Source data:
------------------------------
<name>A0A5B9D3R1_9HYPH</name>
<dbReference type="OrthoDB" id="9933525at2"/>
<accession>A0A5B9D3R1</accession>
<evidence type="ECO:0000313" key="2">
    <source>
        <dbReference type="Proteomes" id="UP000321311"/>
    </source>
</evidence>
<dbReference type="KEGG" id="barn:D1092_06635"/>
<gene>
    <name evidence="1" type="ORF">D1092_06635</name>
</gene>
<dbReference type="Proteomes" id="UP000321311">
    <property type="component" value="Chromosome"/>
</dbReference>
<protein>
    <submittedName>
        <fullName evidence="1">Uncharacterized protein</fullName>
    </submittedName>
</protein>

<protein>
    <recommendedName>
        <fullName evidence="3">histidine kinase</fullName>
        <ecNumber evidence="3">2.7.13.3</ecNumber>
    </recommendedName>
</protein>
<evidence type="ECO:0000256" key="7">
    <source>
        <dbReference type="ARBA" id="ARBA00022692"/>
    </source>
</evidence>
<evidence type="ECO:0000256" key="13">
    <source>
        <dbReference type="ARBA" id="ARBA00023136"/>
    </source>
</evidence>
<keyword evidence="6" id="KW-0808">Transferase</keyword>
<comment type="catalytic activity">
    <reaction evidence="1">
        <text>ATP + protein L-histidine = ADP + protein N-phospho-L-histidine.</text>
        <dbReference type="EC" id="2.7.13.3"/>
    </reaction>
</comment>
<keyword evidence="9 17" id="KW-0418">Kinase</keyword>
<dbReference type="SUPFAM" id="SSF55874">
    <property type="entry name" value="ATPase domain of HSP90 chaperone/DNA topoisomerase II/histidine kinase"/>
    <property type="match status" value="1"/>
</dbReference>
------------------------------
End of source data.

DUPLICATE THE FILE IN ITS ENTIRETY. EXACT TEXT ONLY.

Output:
<name>A0A5B9D3R1_9HYPH</name>
<dbReference type="OrthoDB" id="9933525at2"/>
<accession>A0A5B9D3R1</accession>
<evidence type="ECO:0000313" key="2">
    <source>
        <dbReference type="Proteomes" id="UP000321311"/>
    </source>
</evidence>
<dbReference type="KEGG" id="barn:D1092_06635"/>
<gene>
    <name evidence="1" type="ORF">D1092_06635</name>
</gene>
<dbReference type="Proteomes" id="UP000321311">
    <property type="component" value="Chromosome"/>
</dbReference>
<protein>
    <submittedName>
        <fullName evidence="1">Uncharacterized protein</fullName>
    </submittedName>
</protein>

<protein>
    <recommendedName>
        <fullName evidence="3">histidine kinase</fullName>
        <ecNumber evidence="3">2.7.13.3</ecNumber>
    </recommendedName>
</protein>
<evidence type="ECO:0000256" key="7">
    <source>
        <dbReference type="ARBA" id="ARBA00022692"/>
    </source>
</evidence>
<evidence type="ECO:0000256" key="13">
    <source>
        <dbReference type="ARBA" id="ARBA00023136"/>
    </source>
</evidence>
<keyword evidence="6" id="KW-0808">Transferase</keyword>
<comment type="catalytic activity">
    <reaction evidence="1">
        <text>ATP + protein L-histidine = ADP + protein N-phospho-L-histidine.</text>
        <dbReference type="EC" id="2.7.13.3"/>
    </reaction>
</comment>
<keyword evidence="9 17" id="KW-0418">Kinase</keyword>
<dbReference type="SUPFAM" id="SSF55874">
    <property type="entry name" value="ATPase domain of HSP90 chaperone/DNA topoisomerase II/histidine kinase"/>
    <property type="match status" value="1"/>
</dbReference>